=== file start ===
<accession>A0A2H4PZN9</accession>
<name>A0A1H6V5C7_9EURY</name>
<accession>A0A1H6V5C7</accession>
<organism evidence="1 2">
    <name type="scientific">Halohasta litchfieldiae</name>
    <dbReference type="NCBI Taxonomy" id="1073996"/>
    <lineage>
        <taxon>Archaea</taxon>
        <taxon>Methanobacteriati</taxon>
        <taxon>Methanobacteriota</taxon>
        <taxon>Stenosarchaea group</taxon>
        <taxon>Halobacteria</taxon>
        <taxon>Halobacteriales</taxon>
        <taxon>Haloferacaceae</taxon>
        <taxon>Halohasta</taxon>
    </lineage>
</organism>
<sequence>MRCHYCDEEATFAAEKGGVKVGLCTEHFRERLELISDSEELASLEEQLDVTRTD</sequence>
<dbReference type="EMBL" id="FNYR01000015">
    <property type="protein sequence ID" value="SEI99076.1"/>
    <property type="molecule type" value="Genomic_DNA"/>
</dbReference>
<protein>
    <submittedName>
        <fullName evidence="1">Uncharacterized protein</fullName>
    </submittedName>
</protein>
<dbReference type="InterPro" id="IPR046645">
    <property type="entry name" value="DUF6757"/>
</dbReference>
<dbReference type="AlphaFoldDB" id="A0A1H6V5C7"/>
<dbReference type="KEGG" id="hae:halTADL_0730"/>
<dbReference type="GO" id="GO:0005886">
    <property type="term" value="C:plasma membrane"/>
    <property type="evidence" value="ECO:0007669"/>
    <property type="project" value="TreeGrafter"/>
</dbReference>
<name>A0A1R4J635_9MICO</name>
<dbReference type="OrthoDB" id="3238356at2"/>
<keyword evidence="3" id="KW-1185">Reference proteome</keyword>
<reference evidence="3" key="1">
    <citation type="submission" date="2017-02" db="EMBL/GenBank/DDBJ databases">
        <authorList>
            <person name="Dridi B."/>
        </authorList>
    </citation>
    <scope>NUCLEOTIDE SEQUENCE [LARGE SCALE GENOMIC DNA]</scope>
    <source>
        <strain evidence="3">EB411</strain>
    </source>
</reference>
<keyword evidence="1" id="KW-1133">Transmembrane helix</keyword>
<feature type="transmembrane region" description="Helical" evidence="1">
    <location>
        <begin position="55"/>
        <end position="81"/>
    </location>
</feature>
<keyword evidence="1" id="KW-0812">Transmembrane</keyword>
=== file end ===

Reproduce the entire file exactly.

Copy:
<accession>A0A2H4PZN9</accession>
<name>A0A1H6V5C7_9EURY</name>
<accession>A0A1H6V5C7</accession>
<organism evidence="1 2">
    <name type="scientific">Halohasta litchfieldiae</name>
    <dbReference type="NCBI Taxonomy" id="1073996"/>
    <lineage>
        <taxon>Archaea</taxon>
        <taxon>Methanobacteriati</taxon>
        <taxon>Methanobacteriota</taxon>
        <taxon>Stenosarchaea group</taxon>
        <taxon>Halobacteria</taxon>
        <taxon>Halobacteriales</taxon>
        <taxon>Haloferacaceae</taxon>
        <taxon>Halohasta</taxon>
    </lineage>
</organism>
<sequence>MRCHYCDEEATFAAEKGGVKVGLCTEHFRERLELISDSEELASLEEQLDVTRTD</sequence>
<dbReference type="EMBL" id="FNYR01000015">
    <property type="protein sequence ID" value="SEI99076.1"/>
    <property type="molecule type" value="Genomic_DNA"/>
</dbReference>
<protein>
    <submittedName>
        <fullName evidence="1">Uncharacterized protein</fullName>
    </submittedName>
</protein>
<dbReference type="InterPro" id="IPR046645">
    <property type="entry name" value="DUF6757"/>
</dbReference>
<dbReference type="AlphaFoldDB" id="A0A1H6V5C7"/>
<dbReference type="KEGG" id="hae:halTADL_0730"/>
<dbReference type="GO" id="GO:0005886">
    <property type="term" value="C:plasma membrane"/>
    <property type="evidence" value="ECO:0007669"/>
    <property type="project" value="TreeGrafter"/>
</dbReference>
<name>A0A1R4J635_9MICO</name>
<dbReference type="OrthoDB" id="3238356at2"/>
<keyword evidence="3" id="KW-1185">Reference proteome</keyword>
<reference evidence="3" key="1">
    <citation type="submission" date="2017-02" db="EMBL/GenBank/DDBJ databases">
        <authorList>
            <person name="Dridi B."/>
        </authorList>
    </citation>
    <scope>NUCLEOTIDE SEQUENCE [LARGE SCALE GENOMIC DNA]</scope>
    <source>
        <strain evidence="3">EB411</strain>
    </source>
</reference>
<keyword evidence="1" id="KW-1133">Transmembrane helix</keyword>
<feature type="transmembrane region" description="Helical" evidence="1">
    <location>
        <begin position="55"/>
        <end position="81"/>
    </location>
</feature>
<keyword evidence="1" id="KW-0812">Transmembrane</keyword>